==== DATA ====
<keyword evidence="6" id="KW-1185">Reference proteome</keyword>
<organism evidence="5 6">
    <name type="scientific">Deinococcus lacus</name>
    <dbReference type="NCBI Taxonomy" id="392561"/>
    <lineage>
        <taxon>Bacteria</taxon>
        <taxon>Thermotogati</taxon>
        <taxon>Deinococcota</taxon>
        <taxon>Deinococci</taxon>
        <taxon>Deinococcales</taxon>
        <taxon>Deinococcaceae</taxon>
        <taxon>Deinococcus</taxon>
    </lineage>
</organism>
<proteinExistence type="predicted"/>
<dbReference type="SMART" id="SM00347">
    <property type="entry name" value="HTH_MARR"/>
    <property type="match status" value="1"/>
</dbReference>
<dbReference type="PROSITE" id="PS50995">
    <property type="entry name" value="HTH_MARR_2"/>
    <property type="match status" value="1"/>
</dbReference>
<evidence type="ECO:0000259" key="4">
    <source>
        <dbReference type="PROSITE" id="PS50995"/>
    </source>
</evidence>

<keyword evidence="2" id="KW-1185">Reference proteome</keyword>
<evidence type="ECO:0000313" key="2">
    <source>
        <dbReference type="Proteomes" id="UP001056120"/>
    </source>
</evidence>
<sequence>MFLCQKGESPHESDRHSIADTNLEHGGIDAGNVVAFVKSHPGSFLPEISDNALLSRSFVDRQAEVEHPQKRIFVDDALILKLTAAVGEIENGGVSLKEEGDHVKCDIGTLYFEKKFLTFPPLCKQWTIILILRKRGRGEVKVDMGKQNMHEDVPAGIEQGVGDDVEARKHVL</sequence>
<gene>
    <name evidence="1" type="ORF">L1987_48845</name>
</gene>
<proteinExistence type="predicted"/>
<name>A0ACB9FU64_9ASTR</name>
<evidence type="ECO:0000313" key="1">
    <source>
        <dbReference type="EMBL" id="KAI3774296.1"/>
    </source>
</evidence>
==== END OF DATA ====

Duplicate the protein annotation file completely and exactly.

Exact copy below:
<keyword evidence="6" id="KW-1185">Reference proteome</keyword>
<organism evidence="5 6">
    <name type="scientific">Deinococcus lacus</name>
    <dbReference type="NCBI Taxonomy" id="392561"/>
    <lineage>
        <taxon>Bacteria</taxon>
        <taxon>Thermotogati</taxon>
        <taxon>Deinococcota</taxon>
        <taxon>Deinococci</taxon>
        <taxon>Deinococcales</taxon>
        <taxon>Deinococcaceae</taxon>
        <taxon>Deinococcus</taxon>
    </lineage>
</organism>
<proteinExistence type="predicted"/>
<dbReference type="SMART" id="SM00347">
    <property type="entry name" value="HTH_MARR"/>
    <property type="match status" value="1"/>
</dbReference>
<dbReference type="PROSITE" id="PS50995">
    <property type="entry name" value="HTH_MARR_2"/>
    <property type="match status" value="1"/>
</dbReference>
<evidence type="ECO:0000259" key="4">
    <source>
        <dbReference type="PROSITE" id="PS50995"/>
    </source>
</evidence>

<keyword evidence="2" id="KW-1185">Reference proteome</keyword>
<evidence type="ECO:0000313" key="2">
    <source>
        <dbReference type="Proteomes" id="UP001056120"/>
    </source>
</evidence>
<sequence>MFLCQKGESPHESDRHSIADTNLEHGGIDAGNVVAFVKSHPGSFLPEISDNALLSRSFVDRQAEVEHPQKRIFVDDALILKLTAAVGEIENGGVSLKEEGDHVKCDIGTLYFEKKFLTFPPLCKQWTIILILRKRGRGEVKVDMGKQNMHEDVPAGIEQGVGDDVEARKHVL</sequence>
<gene>
    <name evidence="1" type="ORF">L1987_48845</name>
</gene>
<proteinExistence type="predicted"/>
<name>A0ACB9FU64_9ASTR</name>
<evidence type="ECO:0000313" key="1">
    <source>
        <dbReference type="EMBL" id="KAI3774296.1"/>
    </source>
</evidence>